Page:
Frontiers of Physics

, 13:137304 | Cite as

Spin-dependent transport properties and Seebeck effects for a crossed graphene superlattice p-n junction with armchair edge

Research article
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Abstract

Using the nonequilibrium Green’s function method combined with the tight-binding Hamiltonian, we theoretically investigate the spin-dependent transmission probability and spin Seebeck coefficient of a crossed armchair-edge graphene nanoribbon (AGNR) superlattice p-n junction under a perpendicular magnetic field with a ferromagnetic insulator, where junction widths W1 of 40 and 41 are considered to exemplify the effect of semiconducting and metallic AGNRs, respectively. A pristine AGNR system is metallic when the transverse layer m = 3j + 2 with a positive integer j and an insulator otherwise. When stubs are present, a semiconducting AGNR junction with width W1 = 40 always shows metallic behavior regardless of the potential drop magnitude, magnetization strength, stub length, and perpendicular magnetic field strength. However, metallic or semiconducting behavior can be obtained from a metallic AGNR junction with W1 = 41 by adjusting these physical parameters. Furthermore, a metal-to-semiconductor transition can be obtained for both superlattice p-n junctions by adjusting the number of periods of the superlattice. In addition, the spin-dependent Seebeck coefficient and spin Seebeck coefficient of the two systems are of the same order of magnitude owing to the appearance of a transmission gap, and the maximum absolute value of the spin Seebeck coefficient reaches 370 µV/K when the optimized parameters are used. The calculated results offer new possibilities for designing electronic or heat-spintronic nanodevices based on the graphene superlattice p-n junction.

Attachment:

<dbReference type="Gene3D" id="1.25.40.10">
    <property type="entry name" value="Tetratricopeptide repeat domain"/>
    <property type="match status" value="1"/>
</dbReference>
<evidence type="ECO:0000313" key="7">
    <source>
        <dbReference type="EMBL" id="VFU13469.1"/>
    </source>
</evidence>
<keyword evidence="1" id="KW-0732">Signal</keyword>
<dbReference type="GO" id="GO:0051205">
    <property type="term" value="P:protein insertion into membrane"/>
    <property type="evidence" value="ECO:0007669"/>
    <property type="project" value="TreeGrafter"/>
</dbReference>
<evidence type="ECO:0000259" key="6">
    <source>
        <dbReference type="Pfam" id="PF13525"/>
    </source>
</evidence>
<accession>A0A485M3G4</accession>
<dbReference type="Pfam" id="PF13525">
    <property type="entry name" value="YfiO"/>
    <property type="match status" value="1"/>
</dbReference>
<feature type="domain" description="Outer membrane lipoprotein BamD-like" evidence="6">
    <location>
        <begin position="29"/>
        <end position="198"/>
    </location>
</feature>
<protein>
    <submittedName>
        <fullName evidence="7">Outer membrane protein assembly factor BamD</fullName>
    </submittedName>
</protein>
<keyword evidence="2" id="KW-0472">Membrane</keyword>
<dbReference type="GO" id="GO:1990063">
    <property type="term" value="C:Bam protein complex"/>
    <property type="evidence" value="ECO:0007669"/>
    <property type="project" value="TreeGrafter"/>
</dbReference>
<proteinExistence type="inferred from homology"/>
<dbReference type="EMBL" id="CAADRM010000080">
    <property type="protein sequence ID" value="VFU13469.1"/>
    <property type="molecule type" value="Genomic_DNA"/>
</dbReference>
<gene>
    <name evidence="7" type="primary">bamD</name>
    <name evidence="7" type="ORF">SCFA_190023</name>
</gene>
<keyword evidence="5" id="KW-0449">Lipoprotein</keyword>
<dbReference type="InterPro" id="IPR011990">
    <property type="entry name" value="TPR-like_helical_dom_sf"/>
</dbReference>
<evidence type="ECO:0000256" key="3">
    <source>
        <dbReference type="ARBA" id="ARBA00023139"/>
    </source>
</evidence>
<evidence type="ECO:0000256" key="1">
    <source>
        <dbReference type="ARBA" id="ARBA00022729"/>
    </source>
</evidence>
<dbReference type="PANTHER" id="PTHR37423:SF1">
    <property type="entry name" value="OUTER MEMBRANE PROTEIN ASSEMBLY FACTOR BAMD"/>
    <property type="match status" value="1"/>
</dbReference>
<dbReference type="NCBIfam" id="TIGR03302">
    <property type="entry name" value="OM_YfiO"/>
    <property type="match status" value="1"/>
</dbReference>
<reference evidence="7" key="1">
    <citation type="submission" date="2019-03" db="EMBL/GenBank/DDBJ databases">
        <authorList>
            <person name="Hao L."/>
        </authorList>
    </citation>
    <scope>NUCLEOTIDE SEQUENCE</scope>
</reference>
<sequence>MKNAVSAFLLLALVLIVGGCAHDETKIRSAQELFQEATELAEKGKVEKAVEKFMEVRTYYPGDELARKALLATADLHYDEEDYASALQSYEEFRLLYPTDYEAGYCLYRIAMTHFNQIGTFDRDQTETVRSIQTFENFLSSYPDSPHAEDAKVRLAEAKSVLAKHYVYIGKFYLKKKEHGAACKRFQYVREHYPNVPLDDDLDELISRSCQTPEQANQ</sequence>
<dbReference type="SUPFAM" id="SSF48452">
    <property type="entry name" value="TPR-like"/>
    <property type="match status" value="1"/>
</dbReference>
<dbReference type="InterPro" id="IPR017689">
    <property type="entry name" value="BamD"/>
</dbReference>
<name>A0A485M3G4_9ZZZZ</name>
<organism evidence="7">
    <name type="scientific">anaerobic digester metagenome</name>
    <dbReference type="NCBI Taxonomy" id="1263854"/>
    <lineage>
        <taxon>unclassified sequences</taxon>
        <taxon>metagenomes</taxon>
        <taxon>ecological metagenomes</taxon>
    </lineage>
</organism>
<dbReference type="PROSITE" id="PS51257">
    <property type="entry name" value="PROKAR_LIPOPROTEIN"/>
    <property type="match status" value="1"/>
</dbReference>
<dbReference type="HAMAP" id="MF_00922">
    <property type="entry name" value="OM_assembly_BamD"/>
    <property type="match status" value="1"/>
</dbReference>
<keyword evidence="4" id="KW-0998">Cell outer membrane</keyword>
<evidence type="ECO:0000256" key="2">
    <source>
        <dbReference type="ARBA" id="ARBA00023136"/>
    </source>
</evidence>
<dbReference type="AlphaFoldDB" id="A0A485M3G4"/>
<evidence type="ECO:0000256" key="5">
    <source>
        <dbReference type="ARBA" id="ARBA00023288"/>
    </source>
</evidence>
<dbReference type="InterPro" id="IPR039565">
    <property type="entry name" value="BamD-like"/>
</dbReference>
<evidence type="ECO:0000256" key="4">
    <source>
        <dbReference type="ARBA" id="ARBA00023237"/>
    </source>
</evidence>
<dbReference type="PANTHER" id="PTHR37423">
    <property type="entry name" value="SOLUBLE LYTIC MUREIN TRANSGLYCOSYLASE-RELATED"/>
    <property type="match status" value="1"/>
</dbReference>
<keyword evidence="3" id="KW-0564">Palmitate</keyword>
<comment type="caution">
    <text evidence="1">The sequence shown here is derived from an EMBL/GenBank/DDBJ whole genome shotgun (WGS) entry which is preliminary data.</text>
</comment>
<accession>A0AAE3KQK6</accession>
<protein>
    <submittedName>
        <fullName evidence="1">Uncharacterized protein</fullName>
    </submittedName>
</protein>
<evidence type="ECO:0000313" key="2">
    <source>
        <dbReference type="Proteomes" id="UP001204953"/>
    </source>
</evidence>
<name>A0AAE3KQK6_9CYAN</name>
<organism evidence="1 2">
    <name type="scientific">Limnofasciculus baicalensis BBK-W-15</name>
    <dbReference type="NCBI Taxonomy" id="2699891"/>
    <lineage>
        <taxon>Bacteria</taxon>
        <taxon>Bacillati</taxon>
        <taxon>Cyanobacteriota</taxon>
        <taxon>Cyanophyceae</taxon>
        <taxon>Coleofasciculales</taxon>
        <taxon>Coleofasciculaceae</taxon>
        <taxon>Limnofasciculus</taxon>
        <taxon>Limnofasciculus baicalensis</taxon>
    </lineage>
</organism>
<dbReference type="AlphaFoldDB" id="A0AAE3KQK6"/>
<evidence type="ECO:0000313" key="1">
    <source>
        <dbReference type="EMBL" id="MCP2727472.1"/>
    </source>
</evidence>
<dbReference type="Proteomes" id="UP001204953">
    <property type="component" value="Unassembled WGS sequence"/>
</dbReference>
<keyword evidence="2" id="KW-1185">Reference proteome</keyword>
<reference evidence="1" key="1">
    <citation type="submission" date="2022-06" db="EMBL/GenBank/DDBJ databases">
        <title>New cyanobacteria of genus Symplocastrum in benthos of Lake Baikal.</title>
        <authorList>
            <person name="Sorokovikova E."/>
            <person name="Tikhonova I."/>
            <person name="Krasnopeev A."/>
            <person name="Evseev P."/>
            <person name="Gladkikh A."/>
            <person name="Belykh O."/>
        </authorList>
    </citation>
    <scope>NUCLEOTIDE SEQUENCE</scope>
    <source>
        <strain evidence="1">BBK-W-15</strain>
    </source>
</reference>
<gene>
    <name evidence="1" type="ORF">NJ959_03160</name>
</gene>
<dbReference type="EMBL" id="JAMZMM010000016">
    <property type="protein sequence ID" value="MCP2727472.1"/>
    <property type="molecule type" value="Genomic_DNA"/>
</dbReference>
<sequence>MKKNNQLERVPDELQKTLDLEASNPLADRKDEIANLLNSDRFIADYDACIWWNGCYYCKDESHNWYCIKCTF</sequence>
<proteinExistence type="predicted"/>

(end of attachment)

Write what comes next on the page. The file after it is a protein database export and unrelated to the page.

Keywords

crossed graphene superlattice p-n junction spin-dependent transport properties Seebeck coefficient nonequilibrium Green’s function 

PACS numbers

73.22.-f 73.63.-b 72.25.Dc 79.10.-n 

Notes

Acknowledgements

This work was supported by the National Natural Science Foundation of China (Grant Nos. 11704118, 11774085, and 11404230), the Scientific Research Fund of Hunan Provincial Education Department (Grant Nos. 17A193 and 17C0946), the Hunan Provincial Natural Science Foundation of China (Grant No. 2017JJ3210), and the Foundation of Science and Technology Bureau of Sichuan Province (No. 2013JY0085).

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Copyright information

© Higher Education Press and Springer-Verlag GmbH Germany, part of Springer Nature 2018

Authors and Affiliations

  1. 1.Department of PhysicsShaoyang UniversityShaoyangChina
  2. 2.Department of Physics and Key Laboratory for Low-Dimensional Structures and Quantum Manipulation (Ministry of Education)Hunan Normal UniversityChangshaChina
  3. 3.College of Physics and Electronic EngineeringSichuan Normal UniversityChengduChina

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